Last week Bryan El commented in the blog on the defense of torture techniques to extract information that might save the lives of people. (Nor was he the only one defending torture.) He wrote:
“I don’t think it’s wrong to cause someone extreme pain to get them to confess specific information (the whereabouts of a bomb they placed) to save the lives of other innocent people. Even though it’s called torture I don’t think it is the same as causing someone pain for your own fun or revenge, or causing someone pain to possibly extract useful information they may have. That’s why I don’t think it’s helpful to discuss torture as wrong in and of itself.”
El Bryan then asked “So why do you see all forms as torture being wrong?”
There is something in El Bryan’s comments that remind me of Donald Rumsfeld’s infamous 2002 interrogation memo in which he suggested that 4 hours of forced standing was insufficient because “I stand for 8-10 hours a day.” Rumsfeld’s glib comment clearly suggested that he didn’t really grasp the full implications of the torture techniques he was affirming. And I can’t help but suspect that El Bryan doesn’t either.
Human beings have a long history of torturing one another in incredibly creative ways. A visit to the medieval torture chamber at Madame Tussaud’s Wax Museum will provide a memorable experience. When one walks through the gory displays one is led not to think “What wonderfully creative ways human beings have devised to extract information from one another!” Rather, one is led to think “What beasts we can be to one another.”
These days most of the techniques immortalized in wax at the London landmark have fallen into disuse. But dozens of other techniques have replaced them. The website of the International Society for Human Rights provides a list of current techniques being used in China.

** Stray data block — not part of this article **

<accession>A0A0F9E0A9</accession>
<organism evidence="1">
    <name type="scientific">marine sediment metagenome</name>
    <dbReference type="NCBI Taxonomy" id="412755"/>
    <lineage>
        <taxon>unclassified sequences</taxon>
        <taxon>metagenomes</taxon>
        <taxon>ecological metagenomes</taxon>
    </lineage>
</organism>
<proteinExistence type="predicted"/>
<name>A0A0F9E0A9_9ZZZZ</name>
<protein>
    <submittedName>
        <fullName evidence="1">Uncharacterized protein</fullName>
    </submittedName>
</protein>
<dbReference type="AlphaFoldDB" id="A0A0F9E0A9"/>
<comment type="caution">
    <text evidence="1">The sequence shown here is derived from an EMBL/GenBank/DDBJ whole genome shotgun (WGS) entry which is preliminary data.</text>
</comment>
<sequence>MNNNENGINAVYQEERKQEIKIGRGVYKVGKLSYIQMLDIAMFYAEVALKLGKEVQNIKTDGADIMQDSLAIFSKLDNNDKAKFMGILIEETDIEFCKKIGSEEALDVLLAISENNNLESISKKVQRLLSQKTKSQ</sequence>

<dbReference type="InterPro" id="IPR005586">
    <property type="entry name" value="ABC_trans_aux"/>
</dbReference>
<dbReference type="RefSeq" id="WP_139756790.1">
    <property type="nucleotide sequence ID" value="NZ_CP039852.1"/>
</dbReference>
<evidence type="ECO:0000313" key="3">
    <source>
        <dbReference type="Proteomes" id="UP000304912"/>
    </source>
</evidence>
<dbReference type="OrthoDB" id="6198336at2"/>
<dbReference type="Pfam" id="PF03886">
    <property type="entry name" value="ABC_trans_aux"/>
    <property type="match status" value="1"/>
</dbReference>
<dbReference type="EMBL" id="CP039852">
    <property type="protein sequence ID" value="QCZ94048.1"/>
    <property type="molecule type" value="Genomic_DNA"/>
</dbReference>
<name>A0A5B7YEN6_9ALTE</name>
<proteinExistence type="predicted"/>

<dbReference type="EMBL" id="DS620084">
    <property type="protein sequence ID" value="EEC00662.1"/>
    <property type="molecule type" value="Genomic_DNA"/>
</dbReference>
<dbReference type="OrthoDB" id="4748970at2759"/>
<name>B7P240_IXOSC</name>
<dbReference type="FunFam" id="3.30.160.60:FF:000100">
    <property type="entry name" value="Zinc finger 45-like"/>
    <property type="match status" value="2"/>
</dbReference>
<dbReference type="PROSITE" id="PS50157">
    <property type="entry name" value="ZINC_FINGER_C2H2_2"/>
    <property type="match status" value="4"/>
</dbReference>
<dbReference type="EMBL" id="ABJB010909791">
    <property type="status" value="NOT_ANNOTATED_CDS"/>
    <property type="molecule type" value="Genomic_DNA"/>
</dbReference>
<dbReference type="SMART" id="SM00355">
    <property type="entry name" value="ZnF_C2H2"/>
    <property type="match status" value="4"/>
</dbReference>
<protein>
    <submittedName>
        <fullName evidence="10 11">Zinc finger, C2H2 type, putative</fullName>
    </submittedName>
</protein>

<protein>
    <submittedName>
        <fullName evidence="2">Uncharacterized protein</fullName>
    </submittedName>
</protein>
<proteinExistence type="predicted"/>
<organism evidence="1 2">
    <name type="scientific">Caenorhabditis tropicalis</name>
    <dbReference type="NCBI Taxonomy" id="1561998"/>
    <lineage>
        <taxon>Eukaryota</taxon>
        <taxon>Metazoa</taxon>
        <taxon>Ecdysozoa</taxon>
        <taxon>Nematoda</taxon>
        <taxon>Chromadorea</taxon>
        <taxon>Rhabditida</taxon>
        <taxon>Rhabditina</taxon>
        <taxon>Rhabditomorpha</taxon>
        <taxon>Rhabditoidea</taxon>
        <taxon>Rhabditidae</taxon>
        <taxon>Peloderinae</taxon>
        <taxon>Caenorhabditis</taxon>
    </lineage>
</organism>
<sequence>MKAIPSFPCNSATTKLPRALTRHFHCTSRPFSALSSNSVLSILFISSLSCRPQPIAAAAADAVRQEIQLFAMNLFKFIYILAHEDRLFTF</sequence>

To begin with, there is the lifting of arms twisted behind the back. Here is a description from the ISHR:
The arms of the victim are twisted behind the back and bound with a thin rope. The arms of the victim are then pulled upwards, thus becoming overstretched and often dislocated. The rope cuts into the victim’s flesh. The pain is so severe that the victim sometimes loses control over their bladder.
And then there is the application of electric shocks. The ISHR describes:
The victims receive electric shocks all over the face, including in the eyes, as well as in the genitals, nipples and other sensitive body parts. Electric shocks are also applied in the mouth and vagina.
Wandering through the macabre list provided by the ISHR (available here) one has a sense for how far we haven’t come since the Middle Ages.
The practical problems with torture are well known: it rarely if ever yields useable information. And people under extreme torture will do anything to escape the agony.
But we must not lose sight of the even more important reasons, namely that the act of torturing others constitutes a fundamental assault on our own humanity.
This is a picture of Dillawar, the innocent cab driver in Afghanistan who was tortured to death by American troops, a harrowing tale narrated in the Academy Award winning documentary “Taxi to the Dark Side”. This is what he looked like before he was beaten to death in a vain attempt to extract intelligence. This is what he looked like before his face was turned into a modern day Emmett Till and his legs were, as the coroner put it, “pulpified”.
The lesson has been illustrated countless times in history that whenever human beings resort to torture it always comes back to haunt them. With that in mind I offer the Parable of the Mustard Gas:
The troops were locked in battle against the other side. Day after day the weary soldiers shot their guns and cowered in their ditches. Finally, the captain said “Enough of this. Release the mustard gas!” With a great blast the mustard gas was released and in a massive noxious cloud it drifted over the field, hitting the other troops and leaving them writhing in agony as their life ebbed away. The captain smiled. They had won.
But before he knew what happened the wind shifted and the cloud blew back over the captain’s troops. Within minutes they too were writing in agony as their life also ebbed away.
That’s why it is wrong to torture. It doesn’t just destroy the humanity of the one being tortured. It destroys the humanity of those who torture, and those who devise new ways to torture.
And that’s why nobody leaves Madame Tussaud’s saying “I sure am glad to be human!”